A long time ago, I co-authored a book called Single File. It was about the upside of singleness and how women need to maintain their independence even when they are married. The last few days have been a good lesson in this for me.

Meanwhile, I found myself with a new friend. I know what he was after (part of my lunch), but I savored his companionship just the same.


Thursday, July 7, 2011

Letting Go

One of many reasons I like the beach: It is made for restless people. Waves crash, gulls dive, tides move. Even the barrier island itself is shifting, sand grain by sand grain, imperceptible to us but movement just the same.

For those of us whose thoughts race and careen — who start with a prayer and end with a shopping list — the beach is both balm and inspiration.

I read in the paper the other day about the Dalai Lama's visit to D.C., and how in honor of the Kalachakra Festival monks would be sculpting intricate designs from both sand and butter. All is transient: beauty, worship, the work of our hands.

The beach blares the same message: If things seem bad, wait a minute. They will get better. Effort is good, effort is expected. But we must also learn to let go. The beach is an excellent teacher.


Wednesday, July 6, 2011


Yesterday I did whatever I felt like, went wherever my whims took me. I rode hours on my bike, bounced along gravel roads past midday-still inlets, walked to the other end of the beach and back. I watched the waves, splashed through sea foam and breathed the salt air.

At the end of the day yesterday I rode the woodland trail home. Late-day sun slanted through the trees. I spotted cottontail bunnies and a bird bluer even than our sweet Hermes. A flash of color in a green world. I breathed a long exhale and pedaled home.


Tuesday, July 5, 2011

Independence Day

Here on Chincoteague, the Firemen's Carnival ushers in a month of activity leading up to the annual wild pony swim and auction at the end of the month. We went last night to see the fireworks, a brief but brilliant display that seemed to have ended but then — when everyone had their heads down walking away — surprised us with another burst of color and light.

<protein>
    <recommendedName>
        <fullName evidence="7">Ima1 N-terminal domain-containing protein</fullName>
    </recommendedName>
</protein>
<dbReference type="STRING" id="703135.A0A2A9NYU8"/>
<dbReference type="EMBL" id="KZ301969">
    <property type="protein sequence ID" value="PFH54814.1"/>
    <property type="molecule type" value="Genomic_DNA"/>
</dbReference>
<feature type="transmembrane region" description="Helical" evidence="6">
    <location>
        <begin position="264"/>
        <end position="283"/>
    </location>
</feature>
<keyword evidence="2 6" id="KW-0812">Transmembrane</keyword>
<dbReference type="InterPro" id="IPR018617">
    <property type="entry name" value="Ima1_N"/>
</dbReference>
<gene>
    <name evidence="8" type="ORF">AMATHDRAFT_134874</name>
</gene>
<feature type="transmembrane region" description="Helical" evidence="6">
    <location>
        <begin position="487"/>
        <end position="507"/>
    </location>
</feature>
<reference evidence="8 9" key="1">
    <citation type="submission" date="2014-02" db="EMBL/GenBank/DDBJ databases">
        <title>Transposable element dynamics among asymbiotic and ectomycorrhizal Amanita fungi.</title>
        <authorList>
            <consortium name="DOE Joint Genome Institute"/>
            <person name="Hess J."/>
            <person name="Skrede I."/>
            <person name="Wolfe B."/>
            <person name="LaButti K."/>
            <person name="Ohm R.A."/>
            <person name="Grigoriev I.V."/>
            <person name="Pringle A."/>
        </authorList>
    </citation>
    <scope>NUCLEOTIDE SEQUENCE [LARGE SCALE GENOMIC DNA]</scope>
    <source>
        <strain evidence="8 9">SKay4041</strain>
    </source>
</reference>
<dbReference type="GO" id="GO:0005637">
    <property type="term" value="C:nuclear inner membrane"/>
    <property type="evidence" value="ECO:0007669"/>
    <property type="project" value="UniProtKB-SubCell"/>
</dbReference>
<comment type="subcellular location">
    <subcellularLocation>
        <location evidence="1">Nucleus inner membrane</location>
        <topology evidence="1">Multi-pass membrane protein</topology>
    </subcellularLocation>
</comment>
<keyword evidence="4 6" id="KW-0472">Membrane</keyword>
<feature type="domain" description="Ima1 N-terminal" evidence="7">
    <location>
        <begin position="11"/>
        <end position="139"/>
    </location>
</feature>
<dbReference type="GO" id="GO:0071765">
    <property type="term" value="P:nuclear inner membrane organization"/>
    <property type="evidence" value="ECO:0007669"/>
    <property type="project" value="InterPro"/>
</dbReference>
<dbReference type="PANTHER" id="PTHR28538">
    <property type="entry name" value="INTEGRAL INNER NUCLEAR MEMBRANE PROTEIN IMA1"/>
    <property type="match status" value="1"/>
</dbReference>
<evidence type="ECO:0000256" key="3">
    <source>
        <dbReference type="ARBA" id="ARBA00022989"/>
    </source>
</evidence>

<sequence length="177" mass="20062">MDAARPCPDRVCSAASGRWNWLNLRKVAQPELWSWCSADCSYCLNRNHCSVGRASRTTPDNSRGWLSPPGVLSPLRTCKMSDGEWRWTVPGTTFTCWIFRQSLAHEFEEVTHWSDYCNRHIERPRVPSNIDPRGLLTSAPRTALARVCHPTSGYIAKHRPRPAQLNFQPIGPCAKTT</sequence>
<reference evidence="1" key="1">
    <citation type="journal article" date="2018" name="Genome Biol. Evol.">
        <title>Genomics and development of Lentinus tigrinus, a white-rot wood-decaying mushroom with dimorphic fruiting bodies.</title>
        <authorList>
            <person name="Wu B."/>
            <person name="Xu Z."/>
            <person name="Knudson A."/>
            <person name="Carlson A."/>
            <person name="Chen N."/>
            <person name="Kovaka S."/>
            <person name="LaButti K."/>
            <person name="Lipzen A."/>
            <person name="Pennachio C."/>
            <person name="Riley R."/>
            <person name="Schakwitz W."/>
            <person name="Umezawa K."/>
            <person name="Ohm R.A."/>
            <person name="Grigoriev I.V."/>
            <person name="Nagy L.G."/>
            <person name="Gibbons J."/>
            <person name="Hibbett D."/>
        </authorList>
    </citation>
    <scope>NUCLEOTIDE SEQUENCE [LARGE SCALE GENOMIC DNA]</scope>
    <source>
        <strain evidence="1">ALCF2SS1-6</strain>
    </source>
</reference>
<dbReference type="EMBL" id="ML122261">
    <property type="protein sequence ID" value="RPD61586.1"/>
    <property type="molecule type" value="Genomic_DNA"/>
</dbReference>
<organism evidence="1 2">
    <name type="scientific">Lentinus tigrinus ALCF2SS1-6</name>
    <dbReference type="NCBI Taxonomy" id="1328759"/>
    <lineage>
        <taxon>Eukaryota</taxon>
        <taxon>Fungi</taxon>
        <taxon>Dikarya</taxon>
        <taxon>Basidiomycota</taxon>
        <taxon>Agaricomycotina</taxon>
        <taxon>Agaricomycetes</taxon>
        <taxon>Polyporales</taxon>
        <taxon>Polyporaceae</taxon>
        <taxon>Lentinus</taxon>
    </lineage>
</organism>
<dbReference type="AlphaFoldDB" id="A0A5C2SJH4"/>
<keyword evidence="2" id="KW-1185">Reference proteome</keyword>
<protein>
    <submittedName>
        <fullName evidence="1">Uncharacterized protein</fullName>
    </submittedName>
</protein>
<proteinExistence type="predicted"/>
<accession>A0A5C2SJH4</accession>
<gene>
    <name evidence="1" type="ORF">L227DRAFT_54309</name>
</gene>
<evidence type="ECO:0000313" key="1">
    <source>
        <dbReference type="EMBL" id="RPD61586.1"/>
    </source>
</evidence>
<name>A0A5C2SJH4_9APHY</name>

As I sit on the motel balcony this morning, the parking lot is a scene of mass exodus. Beach chairs and umbrellas go into the trunks of cars, bicycles are lashed to the backs. I'm packed and ready to leave for my new place, one that's closer to the beach. The rest of the family just left for home; I'll stay for a few days on my own.

I check the girls' room to be sure they haven't left anything. All I see is a cicada exoskeleton they found and set on top of the TV. I brought it outside with me. It's cute, in a fierce little way. I'm staring at it now, willing myself not to be sad. It's strange to be staying behind. Strange but good. It may be July 5, but today is my Independence Day.

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Monday, July 4, 2011


Chincoteague is what you call a one-horse town. The one horse is Misty, from the book Misty of Chincoteague by Marguerite Henry. The story of a family determined to raise a filly born to a wild horse, the book won the Newbery prize and was made into a movie. I remember seeing the movie as a child, and I read the book to our girls when they were young.

The book put Chincoteague on the map. It popularized the herds of wild ponies that roam the island. It lent its name to dozens of shops, restaurants and tours. The Chincoteague High School team is — you guessed it — the Ponies. Hardly a fearsome name but, as Claire pointed out when we passed the high school yesterday, an artist has tried to make the ponies look fearsome. There is steam coming from their nostrils and they have a tough, no-nonsense gaze.

Tom and Celia chanced upon Misty herself the other day; she is stuffed and on display at a local museum. Ghoulish and over the top, to be sure. (Even in Kentucky, where horses are king, we bury our famous ones.)

But the hype is gentle as hype goes. It makes me feel tender about this place and, above all, glad to know that a book still has the power to change a place.


Saturday, July 2, 2011


It is the elemental other, where land and ocean meet, and since arriving here yesterday I have pondered the wonder of it all. When you have been often to the shore and you arrive again, you think, ah, here it is, the smell of the sea and the roar of the surf and you forget about the fundamental difference of this landscape, its churning activity, the drama of two worlds coming together. It takes a long walk to absorb it all. I've had two of those now. Let the absorption begin.


Friday, July 1, 2011


Vacation: A respite, an intermission, a period spend away from home or business, an act of vacating.

We begin today, a crazy rag-tag of a beach trip, with people coming and going, as people are apt to do when they are older and have jobs.

I remain, at heart, an optimist. I pack the Scrabble game, a deck of cards, a big puzzle — and a bag of books.